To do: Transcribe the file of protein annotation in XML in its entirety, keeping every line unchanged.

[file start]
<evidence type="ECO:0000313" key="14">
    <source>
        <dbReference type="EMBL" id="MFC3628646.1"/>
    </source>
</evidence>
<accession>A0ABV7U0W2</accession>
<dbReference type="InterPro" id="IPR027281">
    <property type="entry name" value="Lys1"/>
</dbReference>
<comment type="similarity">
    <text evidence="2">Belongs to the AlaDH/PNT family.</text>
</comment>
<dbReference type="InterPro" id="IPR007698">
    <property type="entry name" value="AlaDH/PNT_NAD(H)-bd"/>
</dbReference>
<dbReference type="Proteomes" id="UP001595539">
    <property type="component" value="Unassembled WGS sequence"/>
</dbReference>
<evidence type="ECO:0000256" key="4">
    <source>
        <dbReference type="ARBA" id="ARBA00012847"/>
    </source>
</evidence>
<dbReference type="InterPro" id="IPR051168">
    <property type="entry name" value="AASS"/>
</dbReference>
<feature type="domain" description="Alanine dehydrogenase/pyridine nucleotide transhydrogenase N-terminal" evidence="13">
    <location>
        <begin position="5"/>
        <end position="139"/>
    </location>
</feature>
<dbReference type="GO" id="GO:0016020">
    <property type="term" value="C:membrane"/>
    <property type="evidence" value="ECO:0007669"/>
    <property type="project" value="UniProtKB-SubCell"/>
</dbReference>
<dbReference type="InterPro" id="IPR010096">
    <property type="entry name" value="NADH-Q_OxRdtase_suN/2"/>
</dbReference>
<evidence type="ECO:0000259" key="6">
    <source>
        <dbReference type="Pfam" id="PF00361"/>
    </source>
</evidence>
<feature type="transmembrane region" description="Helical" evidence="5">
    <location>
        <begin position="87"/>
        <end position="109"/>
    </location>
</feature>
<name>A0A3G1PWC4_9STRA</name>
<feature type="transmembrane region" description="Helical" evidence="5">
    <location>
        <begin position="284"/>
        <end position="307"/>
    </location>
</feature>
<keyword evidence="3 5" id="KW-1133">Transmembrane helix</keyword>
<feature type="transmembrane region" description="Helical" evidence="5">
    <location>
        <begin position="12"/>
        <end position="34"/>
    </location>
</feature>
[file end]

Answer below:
<evidence type="ECO:0000313" key="14">
    <source>
        <dbReference type="EMBL" id="MFC3628646.1"/>
    </source>
</evidence>
<accession>A0ABV7U0W2</accession>
<dbReference type="InterPro" id="IPR027281">
    <property type="entry name" value="Lys1"/>
</dbReference>
<comment type="similarity">
    <text evidence="2">Belongs to the AlaDH/PNT family.</text>
</comment>
<dbReference type="InterPro" id="IPR007698">
    <property type="entry name" value="AlaDH/PNT_NAD(H)-bd"/>
</dbReference>
<dbReference type="Proteomes" id="UP001595539">
    <property type="component" value="Unassembled WGS sequence"/>
</dbReference>
<evidence type="ECO:0000256" key="4">
    <source>
        <dbReference type="ARBA" id="ARBA00012847"/>
    </source>
</evidence>
<dbReference type="InterPro" id="IPR051168">
    <property type="entry name" value="AASS"/>
</dbReference>
<feature type="domain" description="Alanine dehydrogenase/pyridine nucleotide transhydrogenase N-terminal" evidence="13">
    <location>
        <begin position="5"/>
        <end position="139"/>
    </location>
</feature>
<dbReference type="GO" id="GO:0016020">
    <property type="term" value="C:membrane"/>
    <property type="evidence" value="ECO:0007669"/>
    <property type="project" value="UniProtKB-SubCell"/>
</dbReference>
<dbReference type="InterPro" id="IPR010096">
    <property type="entry name" value="NADH-Q_OxRdtase_suN/2"/>
</dbReference>
<evidence type="ECO:0000259" key="6">
    <source>
        <dbReference type="Pfam" id="PF00361"/>
    </source>
</evidence>
<feature type="transmembrane region" description="Helical" evidence="5">
    <location>
        <begin position="87"/>
        <end position="109"/>
    </location>
</feature>
<name>A0A3G1PWC4_9STRA</name>
<feature type="transmembrane region" description="Helical" evidence="5">
    <location>
        <begin position="284"/>
        <end position="307"/>
    </location>
</feature>
<keyword evidence="3 5" id="KW-1133">Transmembrane helix</keyword>
<feature type="transmembrane region" description="Helical" evidence="5">
    <location>
        <begin position="12"/>
        <end position="34"/>
    </location>
</feature>